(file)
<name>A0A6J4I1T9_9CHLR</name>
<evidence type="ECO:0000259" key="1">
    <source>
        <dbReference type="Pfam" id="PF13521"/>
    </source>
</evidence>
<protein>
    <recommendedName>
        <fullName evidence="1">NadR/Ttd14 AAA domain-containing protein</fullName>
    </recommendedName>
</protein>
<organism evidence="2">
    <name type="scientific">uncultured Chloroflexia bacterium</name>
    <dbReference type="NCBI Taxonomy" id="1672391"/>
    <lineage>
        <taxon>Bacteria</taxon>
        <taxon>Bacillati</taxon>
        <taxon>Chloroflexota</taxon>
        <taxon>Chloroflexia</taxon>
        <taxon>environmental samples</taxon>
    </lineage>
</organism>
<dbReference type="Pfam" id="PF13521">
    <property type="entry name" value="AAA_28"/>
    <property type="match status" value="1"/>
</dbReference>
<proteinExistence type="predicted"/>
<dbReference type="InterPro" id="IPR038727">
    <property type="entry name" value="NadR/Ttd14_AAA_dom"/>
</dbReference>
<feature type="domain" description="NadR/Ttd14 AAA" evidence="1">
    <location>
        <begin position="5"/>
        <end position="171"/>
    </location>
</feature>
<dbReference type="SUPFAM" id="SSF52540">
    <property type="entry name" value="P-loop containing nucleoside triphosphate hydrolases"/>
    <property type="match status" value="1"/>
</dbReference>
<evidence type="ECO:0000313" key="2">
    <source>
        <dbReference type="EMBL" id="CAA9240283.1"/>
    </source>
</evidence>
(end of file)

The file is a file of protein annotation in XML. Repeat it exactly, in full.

<name>A0A6J4I1T9_9CHLR</name>
<evidence type="ECO:0000259" key="1">
    <source>
        <dbReference type="Pfam" id="PF13521"/>
    </source>
</evidence>
<protein>
    <recommendedName>
        <fullName evidence="1">NadR/Ttd14 AAA domain-containing protein</fullName>
    </recommendedName>
</protein>
<organism evidence="2">
    <name type="scientific">uncultured Chloroflexia bacterium</name>
    <dbReference type="NCBI Taxonomy" id="1672391"/>
    <lineage>
        <taxon>Bacteria</taxon>
        <taxon>Bacillati</taxon>
        <taxon>Chloroflexota</taxon>
        <taxon>Chloroflexia</taxon>
        <taxon>environmental samples</taxon>
    </lineage>
</organism>
<dbReference type="Pfam" id="PF13521">
    <property type="entry name" value="AAA_28"/>
    <property type="match status" value="1"/>
</dbReference>
<proteinExistence type="predicted"/>
<dbReference type="InterPro" id="IPR038727">
    <property type="entry name" value="NadR/Ttd14_AAA_dom"/>
</dbReference>
<feature type="domain" description="NadR/Ttd14 AAA" evidence="1">
    <location>
        <begin position="5"/>
        <end position="171"/>
    </location>
</feature>
<dbReference type="SUPFAM" id="SSF52540">
    <property type="entry name" value="P-loop containing nucleoside triphosphate hydrolases"/>
    <property type="match status" value="1"/>
</dbReference>
<evidence type="ECO:0000313" key="2">
    <source>
        <dbReference type="EMBL" id="CAA9240283.1"/>
    </source>
</evidence>